Do you have a weird, interesting question you can’t get out of your head? Is Google failing you in a search for answers? Enter GBH’s Curiosity Desk, Edgar B. Herwick III’s ongoing series examining some of the everyday mysteries hiding in plain sight. Edgar joined GBH Morning Edition hosts Paris Alston and Jeremy Siegel to tell the truth, the whole truth and nothing but the truth, plus talk about how July got its name.
The whole truth and nothing but the truth
It’s a phrase you’ve heard many times before — in courtroom proceedings, in Congress on legal TV dramas: “Do you swear or affirm, under penalty of perjury, that the testimony you're about to give is the truth, the whole truth and nothing but the truth, so help you God?”
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Which is all well and good when a witness is willing to show up and be truthful. But what if the witness simply refuses to agree to the oath?
It turns out basically nobody that I spoke with has ever experienced this, nor have they been involved in any kind of case where this happened. This is a bit of an academic exercise, but it's interesting to play it out.
“There are certain courtroom features that are designed to preserve the integrity of the process, and one is the oath,” GBH News legal analyst and Northeastern University law professor Daniel Medwed said. “If you're testifying under oath, that's a barrier to lying. I can't imagine a scenario where the judge would be like, all right, well, just keep going. And we still want to know what you have to say, because basically you're like signaling, I'm lying.”
If a person refuses to take the oath, odds are whoever is in charge of the proceedings — a judge or Representative Bennie G. Thompson, who has been leading the Jan. 6 Committee hearings — probably won’t let the witness testify.
Refusing to testify, or refusing to testify truthfully, is a violation of the subpoena that got the witness onto the stand, said lawyer and former Suffolk County Sheriff Andrea Cabral.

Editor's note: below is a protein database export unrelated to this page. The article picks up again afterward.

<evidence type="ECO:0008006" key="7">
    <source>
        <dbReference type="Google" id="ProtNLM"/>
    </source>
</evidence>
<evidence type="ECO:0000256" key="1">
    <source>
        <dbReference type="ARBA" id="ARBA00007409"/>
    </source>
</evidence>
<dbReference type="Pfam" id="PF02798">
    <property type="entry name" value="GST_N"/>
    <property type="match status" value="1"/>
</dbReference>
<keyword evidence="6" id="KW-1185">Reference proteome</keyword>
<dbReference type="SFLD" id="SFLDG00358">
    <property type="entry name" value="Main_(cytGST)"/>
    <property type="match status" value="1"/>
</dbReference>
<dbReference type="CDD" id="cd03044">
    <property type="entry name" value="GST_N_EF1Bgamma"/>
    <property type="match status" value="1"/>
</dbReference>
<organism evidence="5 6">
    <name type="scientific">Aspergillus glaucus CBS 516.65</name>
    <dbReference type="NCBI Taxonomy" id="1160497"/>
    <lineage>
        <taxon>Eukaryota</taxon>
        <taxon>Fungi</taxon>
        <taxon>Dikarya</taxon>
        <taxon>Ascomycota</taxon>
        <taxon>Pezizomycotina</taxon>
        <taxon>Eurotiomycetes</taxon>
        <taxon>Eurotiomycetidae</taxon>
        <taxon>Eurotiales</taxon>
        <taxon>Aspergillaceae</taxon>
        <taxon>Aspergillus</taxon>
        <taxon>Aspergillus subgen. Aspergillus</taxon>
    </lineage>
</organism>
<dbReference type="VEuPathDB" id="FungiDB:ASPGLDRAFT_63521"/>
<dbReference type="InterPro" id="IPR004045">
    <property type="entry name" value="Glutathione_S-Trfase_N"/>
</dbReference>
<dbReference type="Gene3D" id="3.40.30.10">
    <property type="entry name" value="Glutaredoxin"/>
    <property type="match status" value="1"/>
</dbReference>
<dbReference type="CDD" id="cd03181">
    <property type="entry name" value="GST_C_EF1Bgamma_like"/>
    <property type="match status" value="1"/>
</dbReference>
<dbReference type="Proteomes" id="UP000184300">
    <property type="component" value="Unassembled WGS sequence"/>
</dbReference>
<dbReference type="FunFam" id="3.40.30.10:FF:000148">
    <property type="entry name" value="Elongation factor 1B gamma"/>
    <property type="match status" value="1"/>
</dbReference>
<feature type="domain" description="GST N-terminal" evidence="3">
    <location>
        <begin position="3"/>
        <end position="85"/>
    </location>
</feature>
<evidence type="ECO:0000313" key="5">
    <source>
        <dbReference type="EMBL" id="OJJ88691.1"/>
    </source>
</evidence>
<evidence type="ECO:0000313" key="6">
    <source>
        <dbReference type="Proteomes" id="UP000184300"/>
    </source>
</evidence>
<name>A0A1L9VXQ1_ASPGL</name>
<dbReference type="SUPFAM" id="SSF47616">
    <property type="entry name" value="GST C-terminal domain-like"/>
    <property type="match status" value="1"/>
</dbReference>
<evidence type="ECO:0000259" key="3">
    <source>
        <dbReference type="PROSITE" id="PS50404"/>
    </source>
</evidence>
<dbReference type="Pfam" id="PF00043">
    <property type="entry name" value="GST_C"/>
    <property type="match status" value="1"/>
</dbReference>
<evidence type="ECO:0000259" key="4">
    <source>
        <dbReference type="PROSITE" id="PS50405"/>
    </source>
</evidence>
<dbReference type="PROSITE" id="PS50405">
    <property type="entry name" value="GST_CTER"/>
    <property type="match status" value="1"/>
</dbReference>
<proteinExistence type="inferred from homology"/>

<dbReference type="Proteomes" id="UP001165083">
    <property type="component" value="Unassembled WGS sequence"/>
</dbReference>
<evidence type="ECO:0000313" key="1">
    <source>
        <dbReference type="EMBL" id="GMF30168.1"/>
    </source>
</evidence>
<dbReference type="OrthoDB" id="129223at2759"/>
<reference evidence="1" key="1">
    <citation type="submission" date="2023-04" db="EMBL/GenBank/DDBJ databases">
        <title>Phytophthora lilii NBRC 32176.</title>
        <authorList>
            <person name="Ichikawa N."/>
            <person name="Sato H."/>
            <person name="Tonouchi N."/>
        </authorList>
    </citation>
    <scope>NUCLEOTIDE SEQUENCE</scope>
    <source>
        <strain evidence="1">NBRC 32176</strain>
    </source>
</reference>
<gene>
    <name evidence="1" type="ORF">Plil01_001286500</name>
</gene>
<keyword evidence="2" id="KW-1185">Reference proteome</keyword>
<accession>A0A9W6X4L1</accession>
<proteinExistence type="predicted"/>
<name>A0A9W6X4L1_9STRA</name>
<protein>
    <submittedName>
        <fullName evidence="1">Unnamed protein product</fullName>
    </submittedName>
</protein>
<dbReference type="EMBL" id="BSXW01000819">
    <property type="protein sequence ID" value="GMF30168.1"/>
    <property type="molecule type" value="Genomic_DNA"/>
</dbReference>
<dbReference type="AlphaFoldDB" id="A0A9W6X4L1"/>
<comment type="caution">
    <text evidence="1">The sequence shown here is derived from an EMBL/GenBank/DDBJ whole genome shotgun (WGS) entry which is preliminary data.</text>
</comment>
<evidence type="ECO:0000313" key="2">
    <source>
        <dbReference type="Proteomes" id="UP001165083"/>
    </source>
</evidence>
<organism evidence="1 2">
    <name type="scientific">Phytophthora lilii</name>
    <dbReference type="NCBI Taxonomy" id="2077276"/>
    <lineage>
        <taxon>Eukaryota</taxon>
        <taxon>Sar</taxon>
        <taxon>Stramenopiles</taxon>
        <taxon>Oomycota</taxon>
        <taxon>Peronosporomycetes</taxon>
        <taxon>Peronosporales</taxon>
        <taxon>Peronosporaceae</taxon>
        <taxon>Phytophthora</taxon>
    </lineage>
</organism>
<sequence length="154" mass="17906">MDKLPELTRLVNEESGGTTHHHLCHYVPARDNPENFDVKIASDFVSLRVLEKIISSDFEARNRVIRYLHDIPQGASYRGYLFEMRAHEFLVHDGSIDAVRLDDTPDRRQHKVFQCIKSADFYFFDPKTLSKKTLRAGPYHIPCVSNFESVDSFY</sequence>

“A subpoena for a witness requires the witness to appear and give testimony,” Cabral said. “Nobody wants you to show up at a committee hearing or a trial just to see your lovely face. They want you to actually come and give evidence in the form of testimony. So if they refuse to swear to tell the truth, they're not in compliance with the subpoena.”
If you're not in compliance with the subpoena, you can be held in contempt of court or, in the case of the Jan. 6 hearings, of Congress. And if you are held in contempt, potential consequences include some jail time.
Those are exceedingly rare, both Medwed and Cabral said.
“It's often viewed as sort of an empty threat, in part because a judge doesn't want to detain somebody,” Medwed said. “And I also think there's this odd situation about, how long would they be detained? I mean, do you just say, I'm going to put you in jail for two days and hope that you'll talk? So it's a hallmark of TV dramas and legal thrillers, but it's much rarer in the courtroom.”
Though contempt charges are rare, they have come into play during the Jan. 6 hearings. Congress had suggested that Former White House Chief of Staff Mark Meadows be charged with contempt. The Department of Justice decided not to charge him. On the other hand, two former Trump allies — advisor Steve Bannon and aide Peter Navarro — have been charged with contempt of Congress, and they're both fighting those charges in court.
The Quinti-lating origins of July
The month of July got its name, of course, from former Roman Emperor Julius Caesar.
Before it was July, it was Quintilis — Latin for the fifth month of the year. That naming convention follows some others: October, the eighth month, November the ninth.
But of course, those months do not correspond with the current calendar, in which July is seventh, October 10th and November 11th. So what happened?
The year actually used to start in March. Under the old Roman calendar, January and February did not exist.
The Romans reset the calendar millennia ago, but March was the first month of the year in England and, by extension, here in the U.S. until the 1750s.
If there is something you've been itching to know more about, email The Curiosity Desk. Edgar might just dig up the answer in a future episode. For more from The Curiosity Desk, follow Edgar B. Herwick III on Twitter and subscribe to the GBH News YouTube Channel.